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In an effort to be in compliance with federal case law and to have an enforceable sign ordinance, the Los Altos City Council unanimously approved two new sign ordinances this week. The ordinances dealing with signs on private and public property will be enforced starting December 30. A final version of the ordinances will be released shortly, but here’s a view of the draft ordinances.

There are changes included in the new ordinances that impact REALTORS®. The biggest change is when it will be permissible to place an open house sign on public property. These amendments were necessary to ensure that the sign rules had reasonable time and place restrictions for open house signs to prevent a legal challenge similar to what occurred in Menlo Park and led to a citywide ban of all signs on public property.

Here is a brief overview of the new rules for real estate and open house signs for Los Altos:

Residential on-site signs:
• One non-illuminated for sale sign allowed per property.
• For sale sign can be no taller than six feet in height and the sign face no larger than four square feet.
• Up to 12 square feet of real estate signage is allowed per property, which allows for both an A-frame open house sign and a for sale sign to be placed on private property at the same time.
• There are no day or time restrictions for real estate signs on private property.

Residential off-site open house signs:
• Size: A-frame signs no larger than four square feet per face, plus two riders, can be no taller than 32 inches.
• Location: Only on sidewalks where it does not obstruct pedestrian or bicycle access, cannot be placed on any medians or on the expressway right-of-way.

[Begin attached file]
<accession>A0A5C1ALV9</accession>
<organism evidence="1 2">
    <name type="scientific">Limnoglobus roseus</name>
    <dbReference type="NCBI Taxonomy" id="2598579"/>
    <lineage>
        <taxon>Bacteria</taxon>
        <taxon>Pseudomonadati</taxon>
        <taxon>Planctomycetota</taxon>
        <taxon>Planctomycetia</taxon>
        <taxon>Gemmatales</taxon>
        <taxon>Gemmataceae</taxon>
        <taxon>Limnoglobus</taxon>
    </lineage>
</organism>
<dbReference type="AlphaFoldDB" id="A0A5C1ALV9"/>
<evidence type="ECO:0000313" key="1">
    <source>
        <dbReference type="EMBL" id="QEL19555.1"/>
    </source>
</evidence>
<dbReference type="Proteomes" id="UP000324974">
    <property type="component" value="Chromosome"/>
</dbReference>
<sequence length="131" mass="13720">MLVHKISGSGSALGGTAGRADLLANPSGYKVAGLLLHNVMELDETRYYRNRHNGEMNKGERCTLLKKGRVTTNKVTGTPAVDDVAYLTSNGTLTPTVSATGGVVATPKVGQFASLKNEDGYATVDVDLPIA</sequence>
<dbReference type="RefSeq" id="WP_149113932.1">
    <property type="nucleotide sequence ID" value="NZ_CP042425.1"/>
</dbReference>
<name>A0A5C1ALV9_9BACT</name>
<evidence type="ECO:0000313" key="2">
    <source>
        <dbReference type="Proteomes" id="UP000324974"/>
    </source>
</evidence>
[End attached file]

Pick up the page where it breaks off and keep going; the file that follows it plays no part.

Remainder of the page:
• Number per intersection: A single open house can only have one sign per intersection.
• Time restrictions: Signs will only be permitted during the following days and times:
o Friday: 9 AM-1:30 PM
o Saturday, Sunday and Holidays: 11:30 AM – 6 PM

A final version of the ordinance will be distributed to members once it is available.

After providing significant support behind an opposition campaign against Measure Q in Saratoga, SILVAR is pleased the measure proposing a two-story height limit for commercial and office property appears doomed.

The article, written by Joe Rodriguez of the Mercury News, concludes there are still ballots to be counted, but the measure is essentially headed for defeat. Rodriguez questions whether this would mean the Village “could grow taller than the town’s majestic redwood trees, and would development and increased traffic harm the surrounding neighborhoods,” as proponents of the measure fear.

Not so, says Councilman Chuck Page. Page, who won re-election and opposed the measure, says in the article that a previous 35-foot building height remains in effect and would prevent high-rise developments.

“The planning commission isn’t going to let anyone build to the max,” Page said in the article. “We have to do everything smartly and retain the character of the town, which is what everyone wants.”

Measure Q’s defeat is a huge victory for businesses and property owners in Saratoga!

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